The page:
This might sound a bit odd, but I would like to put it into context. From the UK side, the government will trigger article 50, with a government still in position until 2020, with a decent majority and an economy with steady, if unspectacular, growth. The team to negotiate Brexit will have been in place for 6 months, agenda’s set, outcomes prioritised and much work to be done. So the UK team will be set, positions coached and a positive team win is sought.

My worry is that we are going to be negotiating with an EU that is going to spend a lot of the summer in crisis. If these negotiations are going to be held, they need two sides with the time, skills and resources to negotiate.

I have very real concerns that the EU is not going to be able to hold its own side of the negotiation on track. I would suggest this because of the following reasons, a summer of EU crisis, that may well end in the autumn and the autumn of the European Union itself.

The first major shock to the EU will be March 31st itself. End of the financial year and the UK government will press the button on article 50. Gone are all the hopes, fears and potential last minute reprieves. Tony Blair, the very self-appointed king of global society, the nemesis of Westphalian sovereignty, might well be trying to halt the process, but his is an intervention with little credibility and much too late in the day to reset the UK government. So the first blow to the structure of the EU will be landed, with full force on 31st March. No longer a problem, Brexit becomes a certainty.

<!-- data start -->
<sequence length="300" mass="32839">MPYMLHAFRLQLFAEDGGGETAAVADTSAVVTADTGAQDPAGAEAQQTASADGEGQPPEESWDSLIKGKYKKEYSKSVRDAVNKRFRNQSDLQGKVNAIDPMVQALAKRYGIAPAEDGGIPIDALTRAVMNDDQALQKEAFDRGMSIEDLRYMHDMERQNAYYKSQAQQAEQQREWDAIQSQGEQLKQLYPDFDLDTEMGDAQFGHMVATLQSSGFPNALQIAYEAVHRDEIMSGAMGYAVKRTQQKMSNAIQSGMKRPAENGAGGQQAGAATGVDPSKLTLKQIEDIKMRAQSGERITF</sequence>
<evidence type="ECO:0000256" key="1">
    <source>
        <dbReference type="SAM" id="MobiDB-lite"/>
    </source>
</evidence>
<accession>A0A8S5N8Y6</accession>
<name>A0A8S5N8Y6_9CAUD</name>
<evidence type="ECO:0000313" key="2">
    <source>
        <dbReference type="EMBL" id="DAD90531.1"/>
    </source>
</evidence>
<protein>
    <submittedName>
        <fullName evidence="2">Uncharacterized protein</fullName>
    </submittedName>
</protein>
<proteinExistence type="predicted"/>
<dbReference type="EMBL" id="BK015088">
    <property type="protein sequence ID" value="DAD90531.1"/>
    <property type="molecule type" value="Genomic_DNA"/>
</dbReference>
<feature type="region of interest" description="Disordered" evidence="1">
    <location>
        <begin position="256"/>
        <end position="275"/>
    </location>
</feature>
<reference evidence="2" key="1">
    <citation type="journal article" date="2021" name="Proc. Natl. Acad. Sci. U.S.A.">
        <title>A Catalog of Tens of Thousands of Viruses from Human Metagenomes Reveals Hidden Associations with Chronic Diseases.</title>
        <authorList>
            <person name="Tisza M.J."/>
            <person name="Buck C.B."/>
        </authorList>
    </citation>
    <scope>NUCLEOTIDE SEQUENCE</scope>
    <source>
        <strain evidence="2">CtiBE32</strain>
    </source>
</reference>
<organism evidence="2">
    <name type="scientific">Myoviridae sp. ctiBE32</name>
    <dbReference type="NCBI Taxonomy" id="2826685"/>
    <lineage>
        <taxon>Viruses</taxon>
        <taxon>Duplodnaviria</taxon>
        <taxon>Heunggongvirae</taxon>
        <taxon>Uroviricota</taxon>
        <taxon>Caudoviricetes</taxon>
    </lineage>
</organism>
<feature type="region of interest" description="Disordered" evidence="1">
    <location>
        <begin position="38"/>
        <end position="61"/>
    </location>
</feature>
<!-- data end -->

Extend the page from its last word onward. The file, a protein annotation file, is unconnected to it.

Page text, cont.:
So where does the next blow to European union come from? Marie Le Pen was considered a right wing no hoper until this month. A surge of 20 points, helped by the revelations of corruption and elitism by her opponents, has seen her take the outright lead in the race to preside over France. Much like Trump before her, she was written off, and yet has ascended to a potential winning position. If she is the winner in May 2017, the EU will be negotiating with a member aboard that has also promised a referendum on EU membership. The UK was never a true member of the EU, we kept the pound, opted out of Lisbon and Dublin treaties. How would the EU cope with a full member on board who also wants to head for the exit? This is bound to disrupt, France and Le Pen would need courting and coaxing back into the fold, against a backdrop of the UK getting themselves out of the fold. Any potential advantage to the UK in the negotiations around this time would hit the EU hard and tempt Le Pen into an early referendum, after all it must be surely preferable to be second off a sinking ship rather than 27th off? Or might she prefer a smash and grab raid by renegotiating?